Walking the Resnick Walk

Yesterday, August 9th, I spent the day in Nottingham with David Fleeshman, the actor who will play Charlie Resnick in this autumn’s production of Darkness, Darkness at Nottingham Playhouse. Though David is no stranger to Nottingham – nor to the Playhouse – it was interesting for us both to trace some of Charlie’s footsteps around the city centre, even though a number of the places he would visited in the novels, the earlier ones especially, are either no longer there or have changed almost beyond recognition.

Here’s a pictorial record of our day …

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David at the Indoor Market in the Victoria Centre, where, in days (long) gone Resnick would have an espresso at Aldo’s Italian coffee stall before making his purchases from one or other of the two Polish food stalls, one of which, thankfully, remains.

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The sign outside The Peacock, at the foot of the Mansfield Road (and round the corner from the old Central Police Station) commemorates the fact that the pub has featured in the lives and work of both D H Lawrence and that bloke who wrote the Resnick books.

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Next stop, Music Inn on West End Arcade, source of a large proportion of Resnick’s music collection, Monk and Billie Holiday especially. Here’s David with the owner, David Rose.

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It seemed right to end the day at the Playhouse – where we were delighted to bump into another Nottingham writer (and Notts County fan) William Ivory. No time for David and I to get down to Meadow Lane this time, but he’s keen to take a break from rehearsals in September and join me in the stands.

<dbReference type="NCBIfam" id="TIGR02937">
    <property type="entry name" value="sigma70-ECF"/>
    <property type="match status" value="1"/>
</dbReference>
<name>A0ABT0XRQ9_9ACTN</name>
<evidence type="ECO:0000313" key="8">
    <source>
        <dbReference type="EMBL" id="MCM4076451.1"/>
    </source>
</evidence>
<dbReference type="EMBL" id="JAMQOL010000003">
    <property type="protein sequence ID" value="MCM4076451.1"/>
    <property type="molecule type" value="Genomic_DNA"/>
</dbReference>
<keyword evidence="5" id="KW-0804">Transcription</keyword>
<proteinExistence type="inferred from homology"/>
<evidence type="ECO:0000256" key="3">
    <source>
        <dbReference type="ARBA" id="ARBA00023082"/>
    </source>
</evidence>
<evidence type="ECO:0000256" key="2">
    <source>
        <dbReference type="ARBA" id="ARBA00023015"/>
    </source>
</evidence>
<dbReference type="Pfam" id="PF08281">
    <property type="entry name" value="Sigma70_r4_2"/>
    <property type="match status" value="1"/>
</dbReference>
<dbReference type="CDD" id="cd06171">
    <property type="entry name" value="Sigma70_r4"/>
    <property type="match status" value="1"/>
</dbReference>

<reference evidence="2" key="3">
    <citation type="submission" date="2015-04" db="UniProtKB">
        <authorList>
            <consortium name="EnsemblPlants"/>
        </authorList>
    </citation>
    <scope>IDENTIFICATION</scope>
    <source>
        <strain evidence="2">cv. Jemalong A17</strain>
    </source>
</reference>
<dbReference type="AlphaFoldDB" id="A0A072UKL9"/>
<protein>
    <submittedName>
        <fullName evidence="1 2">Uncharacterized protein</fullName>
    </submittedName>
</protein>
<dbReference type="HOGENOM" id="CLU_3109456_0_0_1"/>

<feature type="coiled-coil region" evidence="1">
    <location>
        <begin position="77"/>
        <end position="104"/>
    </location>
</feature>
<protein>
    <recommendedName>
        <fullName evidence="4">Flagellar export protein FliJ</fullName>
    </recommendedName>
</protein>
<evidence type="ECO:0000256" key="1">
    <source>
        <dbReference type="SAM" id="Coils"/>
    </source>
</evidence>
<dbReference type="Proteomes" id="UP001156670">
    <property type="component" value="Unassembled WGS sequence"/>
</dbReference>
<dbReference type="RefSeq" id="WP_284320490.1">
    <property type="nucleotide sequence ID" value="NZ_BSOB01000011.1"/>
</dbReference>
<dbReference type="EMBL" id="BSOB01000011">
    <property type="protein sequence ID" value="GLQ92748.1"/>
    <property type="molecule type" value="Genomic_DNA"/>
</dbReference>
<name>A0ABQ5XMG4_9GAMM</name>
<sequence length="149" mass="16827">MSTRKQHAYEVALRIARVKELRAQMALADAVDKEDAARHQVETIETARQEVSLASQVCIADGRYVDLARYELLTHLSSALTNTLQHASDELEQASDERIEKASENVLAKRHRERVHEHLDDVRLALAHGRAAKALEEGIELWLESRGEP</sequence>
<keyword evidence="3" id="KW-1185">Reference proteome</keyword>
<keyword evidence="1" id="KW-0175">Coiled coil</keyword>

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4 thoughts on “Walking the Resnick Walk

  1. Thank you. Happy memories of my university days.

    Incidentally, your recent post about the music you’re listening to was great. Made me listen again to The Liverpool Scene, and get my Still Loving You vinyl out – the album still stand up really well.

    If I might be so bold, I think you’d enjoy Liz Lochhead’s recent album with saxophonist Steve Kettley andThe Hazey Janes – she was a good friend of the much-missed Michael Marra, and two of his children are the heart of the band. Her poem ‘The Optimistic Sound’ wriiten on Michael’s death always gets to me

    http://www.musicscotland.com/cd/Liz-Lochhead-And-The-Hazy-Janes-With-Steve-Kettley—The-Light-Comes-Back–CD.html

  2. Thanks for the Lochhead tip. I used to know Liz a little when I was organised poetry events for Slow Dancer and she read for us a couple of times. Smashing poet/person.

  3. Can you still get mushy peas with mint sauce at the market in Victoria Centre? I’ve never seen it in any other city …

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